A Free Syrian Army fighter in Aleppo.
(photo credit: REUTERS)
US Secretary of State John Kerry said on Friday that President Barack Obama had again asked for policy options on Syria but that none have yet been presented to him.
Kerry told reporters Obama was concerned about the deterioration in the humanitarian situation in Syria and also by the fact that peace talks between the opposition and government had not produced a discussion of a transitional government as had been planned.
As a result, Kerry said, "he has asked all of us to think about various options that may or may not exist."
"The answer to the question: have they been presented? No, they have not. But that evaluation, by necessity, given the circumstances, is taking place at this time," Kerry said. "And when these options are ripe and when the president calls for it, there will undoubtedly be some discussion about them."
White House spokesman Jay Carney said in Washington that Obama expected his national security team to constantly re-evaluate policy options on Syria and other issues.
"Secretary Kerry was reiterating what has always been the case, which is that the president is always looking at options on policy matters like Syria," Carney said. "This is not a one-time thing. It's not like this is a new review."
Also on Friday, a car bomb killed at least 18 people a town in southern Syria, the Syrian Observatory for Human Rights reported.
The bomb went off near a mosque in the town of al-Yadouda near the border with Jordan, Rami Abdulrahman, director of the Observatory, said by phone.
Car bombs are commonly deployed as a weapon in the three-year old Syrian conflict.
The Observatory said earlier this week that since peace talks between the Syrian government and opposition leaders began in Geneva some three weeks ago, Syrians had died at the fastest rate since the country's civil war erupted.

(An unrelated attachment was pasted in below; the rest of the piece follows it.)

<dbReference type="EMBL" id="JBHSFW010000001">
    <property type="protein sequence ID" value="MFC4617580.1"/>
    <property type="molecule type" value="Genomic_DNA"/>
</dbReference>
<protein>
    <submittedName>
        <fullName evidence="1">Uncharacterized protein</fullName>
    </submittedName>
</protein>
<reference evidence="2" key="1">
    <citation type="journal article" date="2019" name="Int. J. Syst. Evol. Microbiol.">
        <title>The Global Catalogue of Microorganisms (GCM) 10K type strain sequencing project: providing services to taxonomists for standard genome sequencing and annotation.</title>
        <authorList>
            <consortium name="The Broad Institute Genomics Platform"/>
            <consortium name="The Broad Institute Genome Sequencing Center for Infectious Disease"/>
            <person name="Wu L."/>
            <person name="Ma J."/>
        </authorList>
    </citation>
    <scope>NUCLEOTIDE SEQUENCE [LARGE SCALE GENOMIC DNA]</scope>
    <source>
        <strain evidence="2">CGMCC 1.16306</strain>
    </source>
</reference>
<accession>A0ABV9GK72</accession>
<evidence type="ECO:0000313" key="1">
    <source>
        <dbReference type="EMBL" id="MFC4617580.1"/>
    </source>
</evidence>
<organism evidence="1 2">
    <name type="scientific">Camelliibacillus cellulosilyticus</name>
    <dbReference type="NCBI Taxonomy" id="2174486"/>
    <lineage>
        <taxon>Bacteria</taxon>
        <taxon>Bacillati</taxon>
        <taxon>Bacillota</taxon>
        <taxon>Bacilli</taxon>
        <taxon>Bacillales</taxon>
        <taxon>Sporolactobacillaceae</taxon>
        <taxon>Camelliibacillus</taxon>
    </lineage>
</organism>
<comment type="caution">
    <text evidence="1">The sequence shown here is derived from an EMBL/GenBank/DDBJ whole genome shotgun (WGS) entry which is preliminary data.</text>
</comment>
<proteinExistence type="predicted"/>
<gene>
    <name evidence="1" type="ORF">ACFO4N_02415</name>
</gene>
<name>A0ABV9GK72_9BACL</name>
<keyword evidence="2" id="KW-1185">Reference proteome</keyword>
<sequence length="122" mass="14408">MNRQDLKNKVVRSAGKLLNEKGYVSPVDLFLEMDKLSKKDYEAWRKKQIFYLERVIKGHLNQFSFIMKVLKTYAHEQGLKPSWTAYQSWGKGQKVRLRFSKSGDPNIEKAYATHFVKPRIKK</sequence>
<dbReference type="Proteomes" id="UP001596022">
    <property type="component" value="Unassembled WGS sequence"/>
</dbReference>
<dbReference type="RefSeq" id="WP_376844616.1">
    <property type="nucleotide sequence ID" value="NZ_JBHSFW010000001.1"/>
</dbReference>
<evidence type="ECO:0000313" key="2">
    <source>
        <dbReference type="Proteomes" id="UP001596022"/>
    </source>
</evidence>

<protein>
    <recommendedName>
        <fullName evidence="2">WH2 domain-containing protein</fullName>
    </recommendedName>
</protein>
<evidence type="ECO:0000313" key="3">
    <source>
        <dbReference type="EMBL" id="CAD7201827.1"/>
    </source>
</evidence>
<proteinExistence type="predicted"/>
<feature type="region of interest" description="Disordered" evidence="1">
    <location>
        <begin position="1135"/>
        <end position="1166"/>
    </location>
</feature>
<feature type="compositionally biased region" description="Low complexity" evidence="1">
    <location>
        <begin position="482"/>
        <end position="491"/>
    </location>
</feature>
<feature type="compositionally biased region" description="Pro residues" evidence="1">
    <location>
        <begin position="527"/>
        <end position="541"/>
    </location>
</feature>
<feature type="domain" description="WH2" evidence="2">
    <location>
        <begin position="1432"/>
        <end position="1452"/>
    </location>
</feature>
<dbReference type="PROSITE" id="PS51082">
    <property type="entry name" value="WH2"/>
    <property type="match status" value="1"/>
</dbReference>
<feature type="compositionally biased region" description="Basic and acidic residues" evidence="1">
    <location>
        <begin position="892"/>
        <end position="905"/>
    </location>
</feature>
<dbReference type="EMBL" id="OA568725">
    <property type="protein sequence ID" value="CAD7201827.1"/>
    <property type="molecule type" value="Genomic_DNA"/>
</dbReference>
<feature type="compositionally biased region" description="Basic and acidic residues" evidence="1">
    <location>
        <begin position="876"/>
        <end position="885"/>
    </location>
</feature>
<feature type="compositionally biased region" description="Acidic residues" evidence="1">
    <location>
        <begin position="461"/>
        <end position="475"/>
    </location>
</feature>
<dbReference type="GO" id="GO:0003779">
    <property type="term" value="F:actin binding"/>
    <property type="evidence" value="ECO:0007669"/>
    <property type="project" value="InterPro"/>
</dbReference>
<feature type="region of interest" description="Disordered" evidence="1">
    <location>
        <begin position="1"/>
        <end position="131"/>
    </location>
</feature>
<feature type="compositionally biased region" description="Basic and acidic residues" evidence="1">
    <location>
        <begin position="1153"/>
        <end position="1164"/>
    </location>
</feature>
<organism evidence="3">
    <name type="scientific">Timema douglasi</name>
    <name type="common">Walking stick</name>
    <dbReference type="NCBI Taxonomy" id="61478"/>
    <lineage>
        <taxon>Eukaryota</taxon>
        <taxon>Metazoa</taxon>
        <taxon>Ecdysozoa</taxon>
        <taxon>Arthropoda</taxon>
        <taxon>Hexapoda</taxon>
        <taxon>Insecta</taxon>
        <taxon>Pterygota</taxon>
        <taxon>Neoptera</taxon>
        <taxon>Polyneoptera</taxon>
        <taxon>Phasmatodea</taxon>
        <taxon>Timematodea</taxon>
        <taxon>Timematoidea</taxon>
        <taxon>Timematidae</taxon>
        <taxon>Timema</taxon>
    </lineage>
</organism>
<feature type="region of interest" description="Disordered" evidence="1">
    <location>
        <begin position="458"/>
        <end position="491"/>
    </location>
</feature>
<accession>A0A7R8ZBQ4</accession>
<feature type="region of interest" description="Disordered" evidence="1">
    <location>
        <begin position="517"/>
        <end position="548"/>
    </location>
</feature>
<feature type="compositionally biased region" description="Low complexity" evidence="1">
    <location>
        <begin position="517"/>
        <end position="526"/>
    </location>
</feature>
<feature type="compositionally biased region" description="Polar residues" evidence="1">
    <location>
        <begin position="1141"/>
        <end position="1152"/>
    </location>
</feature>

Meanwhile the Syrian Observatory also reported Friday that an al-Qaida splinter group in Syria executed at least 13 people including relatives of fighters from rival rebel groups before withdrawing from a town near Aleppo.
The London-based monitoring group said the men killed by the Islamic State of Iraq and the Levant militants included rebels who were detained by ISIL after laying down their arms. The Observatory said their bodies had been thrown into a well.
It did not say when the incident took place in Haritan, just northwest of Aleppo, one of the most contested areas in an almost three-year-old civil war between insurgents and the forces of Syrian President Bashar Assad.
Several Islamist and more secular rebel factions joined forces in January for an offensive to try to push their former ISIL allies out of rebel-held regions in northern and eastern Syria.
ISIL, which has attracted many foreign militants into its ranks, is a small but powerful fighting force in Syria and also operates in neighboring Iraq. It has alienated many civilians and opposition activists by imposing harsh rulings against dissent, even beheading its opponents, in areas it controls.